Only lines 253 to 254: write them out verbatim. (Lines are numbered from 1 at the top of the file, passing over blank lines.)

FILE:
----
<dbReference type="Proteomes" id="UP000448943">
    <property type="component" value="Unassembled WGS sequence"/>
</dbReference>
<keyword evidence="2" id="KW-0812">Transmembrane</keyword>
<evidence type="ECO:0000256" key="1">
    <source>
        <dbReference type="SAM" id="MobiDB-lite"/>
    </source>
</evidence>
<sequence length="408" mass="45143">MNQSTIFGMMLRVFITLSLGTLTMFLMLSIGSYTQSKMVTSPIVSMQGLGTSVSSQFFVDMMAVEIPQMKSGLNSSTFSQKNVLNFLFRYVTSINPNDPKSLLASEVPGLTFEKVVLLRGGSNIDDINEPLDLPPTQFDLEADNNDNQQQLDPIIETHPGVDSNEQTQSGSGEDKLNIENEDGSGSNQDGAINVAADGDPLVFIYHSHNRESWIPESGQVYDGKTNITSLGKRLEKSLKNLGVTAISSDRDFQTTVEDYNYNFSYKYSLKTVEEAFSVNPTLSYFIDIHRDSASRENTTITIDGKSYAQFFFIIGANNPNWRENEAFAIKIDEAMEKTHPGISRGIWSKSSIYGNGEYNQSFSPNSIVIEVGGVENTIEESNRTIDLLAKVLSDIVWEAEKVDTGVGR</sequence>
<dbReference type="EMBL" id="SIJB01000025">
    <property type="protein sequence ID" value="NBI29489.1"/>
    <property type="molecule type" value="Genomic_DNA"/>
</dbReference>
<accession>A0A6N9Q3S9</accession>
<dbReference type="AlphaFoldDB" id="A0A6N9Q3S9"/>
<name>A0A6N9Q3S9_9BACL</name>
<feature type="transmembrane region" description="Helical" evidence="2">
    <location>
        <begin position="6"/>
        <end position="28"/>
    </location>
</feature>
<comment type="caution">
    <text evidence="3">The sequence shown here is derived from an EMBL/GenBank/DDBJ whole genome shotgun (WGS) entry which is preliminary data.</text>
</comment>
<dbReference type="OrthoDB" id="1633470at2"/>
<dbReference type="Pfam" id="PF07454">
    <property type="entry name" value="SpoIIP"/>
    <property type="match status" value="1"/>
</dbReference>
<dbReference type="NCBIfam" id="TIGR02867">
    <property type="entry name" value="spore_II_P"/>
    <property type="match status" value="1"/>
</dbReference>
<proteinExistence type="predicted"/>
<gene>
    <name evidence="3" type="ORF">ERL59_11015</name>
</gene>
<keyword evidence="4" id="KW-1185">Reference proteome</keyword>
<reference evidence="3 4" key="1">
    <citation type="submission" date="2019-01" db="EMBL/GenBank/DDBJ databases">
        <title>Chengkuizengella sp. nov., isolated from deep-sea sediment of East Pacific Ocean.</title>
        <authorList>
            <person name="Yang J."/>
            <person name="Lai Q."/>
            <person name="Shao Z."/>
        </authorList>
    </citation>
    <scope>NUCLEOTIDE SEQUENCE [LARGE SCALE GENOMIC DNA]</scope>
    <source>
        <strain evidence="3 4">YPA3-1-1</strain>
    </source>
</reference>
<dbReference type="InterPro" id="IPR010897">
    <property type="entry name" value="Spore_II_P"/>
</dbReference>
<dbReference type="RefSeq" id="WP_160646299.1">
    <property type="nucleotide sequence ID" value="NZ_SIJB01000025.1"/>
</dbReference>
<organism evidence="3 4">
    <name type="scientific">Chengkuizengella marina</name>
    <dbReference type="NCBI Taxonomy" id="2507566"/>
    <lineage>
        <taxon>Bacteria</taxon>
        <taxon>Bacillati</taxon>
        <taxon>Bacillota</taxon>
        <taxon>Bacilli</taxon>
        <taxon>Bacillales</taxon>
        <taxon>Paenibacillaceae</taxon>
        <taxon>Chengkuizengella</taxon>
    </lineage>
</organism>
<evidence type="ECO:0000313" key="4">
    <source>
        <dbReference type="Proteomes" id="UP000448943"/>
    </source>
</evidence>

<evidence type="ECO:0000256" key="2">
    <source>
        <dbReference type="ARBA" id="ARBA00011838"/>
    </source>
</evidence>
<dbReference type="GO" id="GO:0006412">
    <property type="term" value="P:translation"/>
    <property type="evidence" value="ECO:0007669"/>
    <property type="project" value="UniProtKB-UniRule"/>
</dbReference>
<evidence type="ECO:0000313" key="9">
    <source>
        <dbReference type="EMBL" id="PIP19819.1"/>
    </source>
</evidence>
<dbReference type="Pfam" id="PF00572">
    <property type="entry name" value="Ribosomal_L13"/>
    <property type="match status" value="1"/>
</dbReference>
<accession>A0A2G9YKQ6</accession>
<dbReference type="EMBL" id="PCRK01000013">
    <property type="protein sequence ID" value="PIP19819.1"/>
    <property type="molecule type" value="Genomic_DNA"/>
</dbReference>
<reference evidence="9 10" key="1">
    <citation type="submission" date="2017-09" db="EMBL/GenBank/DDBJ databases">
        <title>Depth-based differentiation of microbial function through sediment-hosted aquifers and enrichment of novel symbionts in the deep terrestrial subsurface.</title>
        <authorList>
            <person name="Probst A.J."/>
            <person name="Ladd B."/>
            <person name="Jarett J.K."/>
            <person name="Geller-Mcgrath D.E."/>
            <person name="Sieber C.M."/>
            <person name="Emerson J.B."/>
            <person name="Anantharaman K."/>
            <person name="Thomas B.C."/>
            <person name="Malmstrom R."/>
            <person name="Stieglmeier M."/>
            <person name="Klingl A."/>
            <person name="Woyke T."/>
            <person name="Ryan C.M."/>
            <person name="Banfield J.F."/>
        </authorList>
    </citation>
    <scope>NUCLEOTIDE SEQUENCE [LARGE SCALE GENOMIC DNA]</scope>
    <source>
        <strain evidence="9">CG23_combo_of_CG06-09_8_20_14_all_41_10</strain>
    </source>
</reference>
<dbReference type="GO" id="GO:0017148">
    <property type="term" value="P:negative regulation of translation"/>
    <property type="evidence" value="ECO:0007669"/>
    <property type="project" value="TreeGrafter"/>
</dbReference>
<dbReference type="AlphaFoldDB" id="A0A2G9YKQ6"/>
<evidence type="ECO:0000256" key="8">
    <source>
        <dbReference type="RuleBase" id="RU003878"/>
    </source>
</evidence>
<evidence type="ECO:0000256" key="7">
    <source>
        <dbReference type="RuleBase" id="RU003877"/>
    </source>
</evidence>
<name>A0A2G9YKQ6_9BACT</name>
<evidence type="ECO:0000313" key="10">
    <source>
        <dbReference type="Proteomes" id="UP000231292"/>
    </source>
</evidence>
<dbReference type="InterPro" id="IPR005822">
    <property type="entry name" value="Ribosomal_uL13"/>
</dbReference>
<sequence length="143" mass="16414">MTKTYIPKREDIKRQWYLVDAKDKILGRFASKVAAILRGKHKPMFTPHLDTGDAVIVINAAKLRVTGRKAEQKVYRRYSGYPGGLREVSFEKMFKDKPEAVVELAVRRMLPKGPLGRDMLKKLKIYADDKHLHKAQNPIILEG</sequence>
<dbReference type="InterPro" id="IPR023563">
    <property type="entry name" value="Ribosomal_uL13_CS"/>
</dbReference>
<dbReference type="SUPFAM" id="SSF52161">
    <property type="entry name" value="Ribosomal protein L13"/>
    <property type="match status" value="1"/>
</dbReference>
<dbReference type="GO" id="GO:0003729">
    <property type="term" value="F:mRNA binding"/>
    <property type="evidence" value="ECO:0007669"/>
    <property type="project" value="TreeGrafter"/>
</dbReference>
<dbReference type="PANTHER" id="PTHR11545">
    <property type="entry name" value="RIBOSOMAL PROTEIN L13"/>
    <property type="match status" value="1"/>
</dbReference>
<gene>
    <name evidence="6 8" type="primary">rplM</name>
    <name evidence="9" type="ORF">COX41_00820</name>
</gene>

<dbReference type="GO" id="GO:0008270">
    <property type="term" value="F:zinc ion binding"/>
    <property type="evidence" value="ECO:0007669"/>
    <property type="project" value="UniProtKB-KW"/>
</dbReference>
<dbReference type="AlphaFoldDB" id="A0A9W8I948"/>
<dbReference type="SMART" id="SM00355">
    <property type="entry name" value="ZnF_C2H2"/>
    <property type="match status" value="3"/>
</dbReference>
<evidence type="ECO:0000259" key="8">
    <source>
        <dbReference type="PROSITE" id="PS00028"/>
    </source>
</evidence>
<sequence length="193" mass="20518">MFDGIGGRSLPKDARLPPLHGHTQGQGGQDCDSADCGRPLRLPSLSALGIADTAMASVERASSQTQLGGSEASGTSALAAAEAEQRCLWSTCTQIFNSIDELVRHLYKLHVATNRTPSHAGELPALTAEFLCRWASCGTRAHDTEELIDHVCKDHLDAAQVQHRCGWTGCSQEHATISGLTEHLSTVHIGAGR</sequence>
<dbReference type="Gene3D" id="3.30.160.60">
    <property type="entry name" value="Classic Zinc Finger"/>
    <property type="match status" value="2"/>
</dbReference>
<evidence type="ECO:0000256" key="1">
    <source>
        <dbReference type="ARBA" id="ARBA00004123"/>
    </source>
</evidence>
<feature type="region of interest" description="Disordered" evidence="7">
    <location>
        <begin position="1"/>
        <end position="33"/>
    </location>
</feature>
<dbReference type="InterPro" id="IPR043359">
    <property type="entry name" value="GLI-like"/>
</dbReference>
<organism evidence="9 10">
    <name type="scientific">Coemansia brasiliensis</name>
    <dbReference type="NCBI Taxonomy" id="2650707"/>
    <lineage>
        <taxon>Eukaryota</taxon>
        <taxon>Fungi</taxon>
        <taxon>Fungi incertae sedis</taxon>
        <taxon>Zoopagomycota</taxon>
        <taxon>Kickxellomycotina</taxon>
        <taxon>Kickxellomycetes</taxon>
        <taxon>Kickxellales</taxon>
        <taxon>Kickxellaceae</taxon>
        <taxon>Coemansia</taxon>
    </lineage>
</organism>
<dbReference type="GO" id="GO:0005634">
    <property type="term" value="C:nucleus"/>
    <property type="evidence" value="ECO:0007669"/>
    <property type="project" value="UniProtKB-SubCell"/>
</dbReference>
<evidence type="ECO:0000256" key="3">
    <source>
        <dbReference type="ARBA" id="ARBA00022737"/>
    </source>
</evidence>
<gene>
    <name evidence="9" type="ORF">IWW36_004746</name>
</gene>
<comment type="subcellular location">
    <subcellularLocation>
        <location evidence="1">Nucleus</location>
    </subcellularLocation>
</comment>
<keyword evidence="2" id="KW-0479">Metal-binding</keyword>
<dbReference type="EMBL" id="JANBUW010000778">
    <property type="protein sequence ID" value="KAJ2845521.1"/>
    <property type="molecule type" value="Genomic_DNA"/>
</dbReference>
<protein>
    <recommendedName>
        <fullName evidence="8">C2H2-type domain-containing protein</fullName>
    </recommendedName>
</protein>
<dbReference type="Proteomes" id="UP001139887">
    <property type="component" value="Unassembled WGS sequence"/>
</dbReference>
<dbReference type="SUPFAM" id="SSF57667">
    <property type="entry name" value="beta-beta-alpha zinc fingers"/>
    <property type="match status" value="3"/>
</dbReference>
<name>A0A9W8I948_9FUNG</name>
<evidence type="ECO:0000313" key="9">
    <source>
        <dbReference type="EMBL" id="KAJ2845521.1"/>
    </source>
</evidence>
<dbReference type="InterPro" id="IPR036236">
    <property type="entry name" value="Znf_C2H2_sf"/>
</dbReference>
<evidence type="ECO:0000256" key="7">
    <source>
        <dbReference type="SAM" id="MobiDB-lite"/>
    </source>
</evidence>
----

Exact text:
</dbReference>
<dbReference type="SUPFAM" id="SSF57667">